The Slatest

White House Calls Amy Coney Barrett a “Rhodes Scholar” Because She Went to a Place Called Rhodes College

McEnany stands at the White House briefing room lectern in front of two rows of socially distanced reporters and camera operators and photographers wearing masks.
Kayleigh McEnany holds a press briefing at the White House on Thursday. Saul Loeb/AFP/Getty Images

A fun moment at the White House press briefing on Thursday regarding Supreme Court nominee Amy Coney Barrett:

The Rhodes Scholarship program was established by the British arch-imperialist Cecil Rhodes at the dawn of the 20th century, to help create a unified, Oxford-educated ruling class across what he hoped would be a globe-dominating Anglosphere. Rhodes College is a private liberal-arts school in Tennessee.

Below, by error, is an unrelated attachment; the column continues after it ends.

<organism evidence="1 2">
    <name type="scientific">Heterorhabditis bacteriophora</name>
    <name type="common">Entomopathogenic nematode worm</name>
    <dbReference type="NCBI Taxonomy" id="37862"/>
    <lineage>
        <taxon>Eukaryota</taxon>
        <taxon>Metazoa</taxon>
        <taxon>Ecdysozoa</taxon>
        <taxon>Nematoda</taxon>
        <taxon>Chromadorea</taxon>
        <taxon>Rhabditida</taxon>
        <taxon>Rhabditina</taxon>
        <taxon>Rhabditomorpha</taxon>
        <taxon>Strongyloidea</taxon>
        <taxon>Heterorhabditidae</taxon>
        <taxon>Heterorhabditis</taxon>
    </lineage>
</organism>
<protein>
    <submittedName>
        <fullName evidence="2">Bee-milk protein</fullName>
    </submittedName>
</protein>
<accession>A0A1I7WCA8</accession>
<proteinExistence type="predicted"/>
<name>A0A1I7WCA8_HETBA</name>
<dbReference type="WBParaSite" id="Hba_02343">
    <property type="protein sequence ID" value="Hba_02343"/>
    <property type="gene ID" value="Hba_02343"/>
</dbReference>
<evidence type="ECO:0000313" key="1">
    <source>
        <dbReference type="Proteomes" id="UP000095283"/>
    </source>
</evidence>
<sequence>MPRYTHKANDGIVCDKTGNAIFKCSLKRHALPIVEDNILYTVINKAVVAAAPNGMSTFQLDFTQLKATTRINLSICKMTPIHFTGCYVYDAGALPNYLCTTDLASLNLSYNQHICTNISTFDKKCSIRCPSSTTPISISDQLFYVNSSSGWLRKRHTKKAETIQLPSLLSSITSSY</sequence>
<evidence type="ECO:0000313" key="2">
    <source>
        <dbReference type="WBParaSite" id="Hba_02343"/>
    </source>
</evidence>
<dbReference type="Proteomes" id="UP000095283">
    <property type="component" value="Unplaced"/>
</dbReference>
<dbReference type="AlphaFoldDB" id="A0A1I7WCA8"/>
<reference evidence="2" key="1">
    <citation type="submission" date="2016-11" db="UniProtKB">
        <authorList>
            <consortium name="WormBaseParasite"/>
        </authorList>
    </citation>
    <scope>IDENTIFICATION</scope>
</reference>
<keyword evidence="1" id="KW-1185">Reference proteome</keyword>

In any case, a few things are happening here, I think.

• Despite its purported disdain for “elites,” the Trump administration is actually conditioned by its leader—who is both insecure about his own reputation and obsessed with superficial appearances to the point that he doesn’t even meaningfully understand that substance exists—to manifest the most classic kind of “credentialism.” This is why the nation was treated Tuesday night to the spectacle of one septuagenarian trying to bait another septuagenarian into an argument about where the latter ranked in his college graduating class, 55 years ago.

• Republicans know that the idea of five or six Supreme Court seats being held by hard-line conservatives who want to overturn Roe v. Wade is unpopular, so they smartly frame each individual nomination push around their judges’ non-ideological qualifications.

• Amy Coney Barrett’s nomination is being rushed through before the election and McEnany probably just threw together some briefing materials and saw the word “Rhodes” and, given that neither she nor anyone in the White House place a high priority on factual accuracy, figured she’d go with “Rhodes scholar.”

It’s either that or they did it on purpose to bait snob liberal websites into being snobby about a small college in Tennessee.